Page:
Masanori Yamato

Kyoto Pharmaceutical University, Kioto, Kyōto, Japan

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Publications (8)19.15 Total impact

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    ABSTRACT: Reflux esophagitis is caused mainly by excessive exposure of the mucosa to gastric contents. In the present study, we examined the effect of several amino acids on acid reflux esophagitis in rats. After 18 h of fasting, acid reflux esophagitis was induced by ligating both the pylorus and the transitional region between the forestomach and the corpus under ether anesthesia, and the animals were killed 4 h later. The severity of esophagitis was reduced by the oral administration of omeprazole, a proton pump inhibitor, or pepstatin, a specific pepsin inhibitor. The development of esophageal lesions was dose-dependently prevented by L-arginine and glycine, given intragastrically (i.g.) after the ligation, with complete inhibition obtained at 250 mg/kg and 750 mg/kg, respectively, and these effects were not influenced by the prior s.c. administration of indomethacin or L-NAME. By contrast, both L-alanine and L-glutamine given i.g. after the ligation aggravated these lesions in a dose-dependent manner. These amino acids had no effect on acid secretion but increased the pH of the gastric contents to 1.8~2.3 due to their buffering action. The results confirmed an essential role for acid and pepsin in the pathogenesis of acid reflux esophagitis in the rat model and further suggested that various amino acids affect the severity of esophagitis in different ways, due to yet unidentified mechanisms; L-alanine and L-glutamine exert a deleterious effect on the esophagitis, while L-arginine and glycine are highly protective, independent of endogenous prostaglandins and nitric oxide.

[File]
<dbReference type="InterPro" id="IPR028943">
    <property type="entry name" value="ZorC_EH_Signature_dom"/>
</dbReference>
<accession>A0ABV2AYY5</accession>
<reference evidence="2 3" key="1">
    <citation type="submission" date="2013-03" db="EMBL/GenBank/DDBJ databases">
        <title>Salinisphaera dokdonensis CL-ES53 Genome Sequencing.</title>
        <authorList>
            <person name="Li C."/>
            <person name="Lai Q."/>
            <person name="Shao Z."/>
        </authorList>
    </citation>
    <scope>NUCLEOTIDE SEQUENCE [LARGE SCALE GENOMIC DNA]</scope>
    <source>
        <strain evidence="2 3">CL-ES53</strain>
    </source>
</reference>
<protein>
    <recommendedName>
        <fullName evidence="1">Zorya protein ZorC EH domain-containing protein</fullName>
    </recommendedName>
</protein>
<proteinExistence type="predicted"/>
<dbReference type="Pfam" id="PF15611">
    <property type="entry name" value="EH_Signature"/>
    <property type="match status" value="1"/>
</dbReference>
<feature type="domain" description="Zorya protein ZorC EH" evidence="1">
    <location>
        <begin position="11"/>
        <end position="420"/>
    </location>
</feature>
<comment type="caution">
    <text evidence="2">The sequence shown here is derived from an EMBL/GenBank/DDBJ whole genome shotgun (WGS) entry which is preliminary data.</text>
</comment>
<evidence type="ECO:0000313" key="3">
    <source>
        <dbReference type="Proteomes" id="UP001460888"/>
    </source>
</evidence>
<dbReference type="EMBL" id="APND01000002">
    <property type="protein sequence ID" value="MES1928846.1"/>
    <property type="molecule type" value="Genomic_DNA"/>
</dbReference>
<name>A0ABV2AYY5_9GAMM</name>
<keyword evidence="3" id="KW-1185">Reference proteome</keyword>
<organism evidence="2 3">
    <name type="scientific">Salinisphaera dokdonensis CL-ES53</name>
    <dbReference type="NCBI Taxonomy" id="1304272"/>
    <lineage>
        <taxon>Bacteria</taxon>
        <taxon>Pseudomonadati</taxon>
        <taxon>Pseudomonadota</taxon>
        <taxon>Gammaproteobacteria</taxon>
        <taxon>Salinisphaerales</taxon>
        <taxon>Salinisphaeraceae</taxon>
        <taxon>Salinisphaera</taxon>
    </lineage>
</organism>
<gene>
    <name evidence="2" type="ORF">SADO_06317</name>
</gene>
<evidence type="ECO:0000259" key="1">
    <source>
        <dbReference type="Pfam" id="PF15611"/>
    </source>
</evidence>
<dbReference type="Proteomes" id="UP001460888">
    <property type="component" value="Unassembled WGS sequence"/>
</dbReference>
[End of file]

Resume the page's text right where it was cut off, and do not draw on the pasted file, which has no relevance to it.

Medical science monitor: international medical journal of experimental and clinical research 12/2011; 18(1):BR9-15. · 1.22 Impact Factor
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    ABSTRACT: Pravastatin, an HMG-CoA reductase inhibitor, exerts anti-inflammatory effects via several mechanisms including induction of endothelial nitric oxide synthase (eNOS). We investigated the effect of pravastatin on Helicobacter pylori-induced gastritis in mice. Mice with or without H. pylori infection received intraperitoneal pravastatin daily for 1 week. Expression of eNOS mRNA and tumor necrosis factor-alpha mRNA and myeloperoxidase activity in gastric tissue was determined. Myeloperoxidase activity was reduced in a dose-dependent manner by pravastatin, with activity inhibited by 53.5 and 73.7% at doses of 0.3 and 1 mg/kg, respectively. At a dose of 1 mg/kg, pravastatin reduced the level of tumor necrosis factor-alpha mRNA by 52.7%, while it did not affect eNOS expression. Pravastatin had no effects on these inflammatory parameters in uninfected mice. Pravastatin did not affect the viability of H. pylori. In conclusion, pravastatin exerts an anti-inflammatory effect on H. pylori-induced gastritis in mice without affecting eNOS expression.
    Digestive Diseases and Sciences 10/2007; 52(10):2833-9. · 2.55 Impact Factor